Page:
Are videogames addictive? (Blog Post 3)

Above, I have linked an article entitled “6 Negative Effects for Children Playing Video Games” written by Cheryl Macquire in 2017. One of the problems I have with this article is that it takes a very specific instance (one child who developed physical tics due to playing videogames), and applies it to children and video games as a whole. I would connsider this a “hasty generalization” fallacy, a logical fallacy which already puts a bad taste in my mouth from the start of the article. She also wrote “The doctor told me that video games cause overstimulation of the brain” without citing any evidence, and she did not say what doctor or which hospital this was said to her.

She also claims that videogames are “psychologically addictive. and that dopamine is released when playing. The following quote from psychology today offers a good refute: “The research that Kardaris referred to demonstrates that certain pathways in the forebrain, where dopamine is the neurotransmitter, become active when people are playing video games, and drugs like heroin activate some of these same pathways. What Kardaris’s and similar articles leave out, however, is the fact that everything that is pleasurable activates these pathways. These are the brain’s pleasure pathways. If video gaming didn’t increase activity in these dopaminergic pathways, we would have to conclude that video gaming is no fun. The only way to avoid producing this kind of effect on the brain would be to avoid everything that is pleasurable.” Essentially, everything pleasurable releases dopamine and it is not in our best interest to completely avoid everything that would cause dopamine to be released.

She also lists “impaired social interaction” as a problem with videogames, but videogames can also cause people to come together. Those who play videogames (myself included) often play with others while chatting via headsets either within the game itself or with another source such as Discord.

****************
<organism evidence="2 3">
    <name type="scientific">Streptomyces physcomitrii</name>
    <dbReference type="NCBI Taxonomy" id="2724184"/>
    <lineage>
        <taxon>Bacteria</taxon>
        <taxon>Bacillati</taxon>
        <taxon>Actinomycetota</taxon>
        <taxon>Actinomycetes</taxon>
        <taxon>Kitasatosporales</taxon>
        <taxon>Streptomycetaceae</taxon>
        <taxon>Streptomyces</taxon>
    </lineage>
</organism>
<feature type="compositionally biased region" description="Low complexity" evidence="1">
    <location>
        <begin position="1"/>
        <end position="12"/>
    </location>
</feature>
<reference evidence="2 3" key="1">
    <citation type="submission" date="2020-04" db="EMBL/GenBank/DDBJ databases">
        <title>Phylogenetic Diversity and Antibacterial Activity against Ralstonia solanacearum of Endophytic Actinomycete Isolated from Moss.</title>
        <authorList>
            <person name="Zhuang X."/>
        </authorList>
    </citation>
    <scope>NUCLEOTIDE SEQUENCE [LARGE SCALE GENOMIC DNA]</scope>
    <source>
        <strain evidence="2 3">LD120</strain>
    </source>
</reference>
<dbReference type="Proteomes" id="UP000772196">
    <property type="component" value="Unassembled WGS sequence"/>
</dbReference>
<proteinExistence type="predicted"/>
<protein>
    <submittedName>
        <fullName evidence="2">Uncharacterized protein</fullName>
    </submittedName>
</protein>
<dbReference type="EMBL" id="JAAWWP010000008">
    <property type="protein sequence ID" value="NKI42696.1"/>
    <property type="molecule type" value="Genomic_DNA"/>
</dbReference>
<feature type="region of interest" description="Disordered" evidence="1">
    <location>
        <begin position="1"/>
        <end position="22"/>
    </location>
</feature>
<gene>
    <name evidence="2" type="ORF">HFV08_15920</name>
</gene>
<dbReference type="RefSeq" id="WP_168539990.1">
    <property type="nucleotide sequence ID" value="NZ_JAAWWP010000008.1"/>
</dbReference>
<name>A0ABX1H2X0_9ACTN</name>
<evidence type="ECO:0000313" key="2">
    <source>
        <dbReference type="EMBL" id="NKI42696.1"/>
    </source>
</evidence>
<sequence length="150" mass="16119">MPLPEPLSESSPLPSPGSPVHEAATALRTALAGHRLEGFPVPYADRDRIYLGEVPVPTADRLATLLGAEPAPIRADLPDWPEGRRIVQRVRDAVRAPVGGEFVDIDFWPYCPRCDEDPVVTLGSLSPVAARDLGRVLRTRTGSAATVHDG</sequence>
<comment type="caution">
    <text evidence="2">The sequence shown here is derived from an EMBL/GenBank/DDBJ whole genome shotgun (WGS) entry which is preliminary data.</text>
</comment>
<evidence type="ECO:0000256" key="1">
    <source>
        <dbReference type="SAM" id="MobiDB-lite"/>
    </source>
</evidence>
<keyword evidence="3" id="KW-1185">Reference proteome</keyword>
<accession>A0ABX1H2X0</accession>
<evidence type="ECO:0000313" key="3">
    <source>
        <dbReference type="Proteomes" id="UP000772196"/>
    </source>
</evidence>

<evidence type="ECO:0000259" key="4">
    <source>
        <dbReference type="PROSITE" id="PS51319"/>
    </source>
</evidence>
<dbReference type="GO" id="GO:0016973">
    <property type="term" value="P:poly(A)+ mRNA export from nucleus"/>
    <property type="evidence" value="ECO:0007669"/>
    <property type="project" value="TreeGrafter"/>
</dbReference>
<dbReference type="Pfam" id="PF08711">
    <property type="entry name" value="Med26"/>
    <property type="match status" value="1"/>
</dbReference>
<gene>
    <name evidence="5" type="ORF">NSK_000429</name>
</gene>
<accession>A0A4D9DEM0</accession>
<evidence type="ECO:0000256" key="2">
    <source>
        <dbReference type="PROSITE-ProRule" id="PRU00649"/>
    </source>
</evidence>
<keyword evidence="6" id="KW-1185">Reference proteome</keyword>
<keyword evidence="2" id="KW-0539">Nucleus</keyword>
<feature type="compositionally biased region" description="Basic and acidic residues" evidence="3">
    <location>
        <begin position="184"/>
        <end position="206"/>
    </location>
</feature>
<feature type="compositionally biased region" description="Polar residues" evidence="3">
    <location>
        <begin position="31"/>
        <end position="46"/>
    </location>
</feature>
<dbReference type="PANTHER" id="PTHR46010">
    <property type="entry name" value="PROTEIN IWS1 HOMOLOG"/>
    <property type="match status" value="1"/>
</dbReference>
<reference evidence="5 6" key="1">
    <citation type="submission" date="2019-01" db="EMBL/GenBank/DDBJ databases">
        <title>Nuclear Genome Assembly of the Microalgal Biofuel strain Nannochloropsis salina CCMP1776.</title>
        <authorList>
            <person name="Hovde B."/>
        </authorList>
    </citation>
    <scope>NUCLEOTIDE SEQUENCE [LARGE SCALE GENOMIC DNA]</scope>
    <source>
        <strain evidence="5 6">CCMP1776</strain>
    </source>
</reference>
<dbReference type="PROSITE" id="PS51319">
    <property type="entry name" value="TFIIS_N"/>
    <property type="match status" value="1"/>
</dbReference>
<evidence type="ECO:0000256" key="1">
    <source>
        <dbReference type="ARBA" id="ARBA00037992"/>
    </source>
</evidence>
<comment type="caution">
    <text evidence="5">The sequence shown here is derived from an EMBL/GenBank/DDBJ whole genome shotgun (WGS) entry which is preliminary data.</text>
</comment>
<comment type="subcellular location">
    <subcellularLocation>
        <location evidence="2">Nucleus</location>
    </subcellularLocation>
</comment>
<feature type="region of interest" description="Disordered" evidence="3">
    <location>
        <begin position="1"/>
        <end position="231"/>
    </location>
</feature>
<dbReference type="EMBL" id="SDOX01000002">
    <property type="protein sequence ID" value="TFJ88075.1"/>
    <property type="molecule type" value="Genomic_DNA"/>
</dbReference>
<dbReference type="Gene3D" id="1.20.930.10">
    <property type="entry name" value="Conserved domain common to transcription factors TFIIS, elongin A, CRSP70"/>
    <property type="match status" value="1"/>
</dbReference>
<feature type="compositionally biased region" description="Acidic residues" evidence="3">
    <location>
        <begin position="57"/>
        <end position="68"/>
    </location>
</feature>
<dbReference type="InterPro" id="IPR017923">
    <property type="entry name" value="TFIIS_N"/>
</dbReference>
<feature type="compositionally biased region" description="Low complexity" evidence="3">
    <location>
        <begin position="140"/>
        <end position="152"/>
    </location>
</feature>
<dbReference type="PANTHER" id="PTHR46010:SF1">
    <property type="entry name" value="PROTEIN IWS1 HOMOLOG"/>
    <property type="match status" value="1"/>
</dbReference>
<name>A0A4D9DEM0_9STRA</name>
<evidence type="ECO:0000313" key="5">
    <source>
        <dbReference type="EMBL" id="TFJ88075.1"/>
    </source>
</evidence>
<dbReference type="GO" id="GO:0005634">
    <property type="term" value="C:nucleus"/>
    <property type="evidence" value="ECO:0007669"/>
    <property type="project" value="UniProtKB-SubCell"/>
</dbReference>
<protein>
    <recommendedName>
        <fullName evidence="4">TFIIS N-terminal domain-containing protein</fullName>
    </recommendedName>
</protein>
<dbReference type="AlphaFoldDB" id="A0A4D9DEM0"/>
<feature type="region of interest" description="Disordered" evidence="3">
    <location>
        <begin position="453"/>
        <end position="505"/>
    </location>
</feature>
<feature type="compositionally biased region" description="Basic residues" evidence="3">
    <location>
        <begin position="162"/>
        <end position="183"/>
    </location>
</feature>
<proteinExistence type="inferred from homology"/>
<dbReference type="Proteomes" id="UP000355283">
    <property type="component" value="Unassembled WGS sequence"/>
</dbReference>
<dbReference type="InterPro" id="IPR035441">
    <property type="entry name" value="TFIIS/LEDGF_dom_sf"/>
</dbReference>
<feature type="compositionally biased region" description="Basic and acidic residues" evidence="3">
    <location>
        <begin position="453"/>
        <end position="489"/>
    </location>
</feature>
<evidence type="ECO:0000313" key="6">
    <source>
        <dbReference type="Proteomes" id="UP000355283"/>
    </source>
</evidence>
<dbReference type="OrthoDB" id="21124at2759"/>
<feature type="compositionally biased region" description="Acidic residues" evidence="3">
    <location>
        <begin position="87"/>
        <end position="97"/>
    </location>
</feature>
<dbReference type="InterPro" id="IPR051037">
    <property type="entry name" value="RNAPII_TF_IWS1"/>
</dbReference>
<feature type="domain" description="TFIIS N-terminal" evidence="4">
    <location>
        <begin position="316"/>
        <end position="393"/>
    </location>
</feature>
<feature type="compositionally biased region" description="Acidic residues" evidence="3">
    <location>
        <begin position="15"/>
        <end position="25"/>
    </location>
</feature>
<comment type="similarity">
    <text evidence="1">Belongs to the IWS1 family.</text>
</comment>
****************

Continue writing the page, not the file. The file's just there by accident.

2 thoughts on “Are videogames addictive? (Blog Post 3)

  1. Hi Eli,
    Great blog post! I think the topic of video games being addicting is very important to touch on. This topic is also the same as, are smart phones and TV addicting? YES! So many electronics are so addicting to many people. It’s like, how did we live in a time without computers, smart phones, or Nintendo switches?? We used to just sit and wait patiently without using any technology because it wasn’t as portable. I feel like that’s the biggest issue with video games being addicting, is because most is portable now, unless you are playing on a console!
    Great topic Eli, thanks for posting!
    – Ali K.

  2. After reading your post it also inspired me to write about the effects of video games on our brain. I agree with your summary of the first article that we can hardly take one instance and say that’s how it is for everyone. Like any other hobby, it should be enjoyed in moderation and some people will engage with it in unhealthy ways. That doesn’t mean it’s bad for us, and as I found out from an actual neuroscientist there are some real benefits to gaming.

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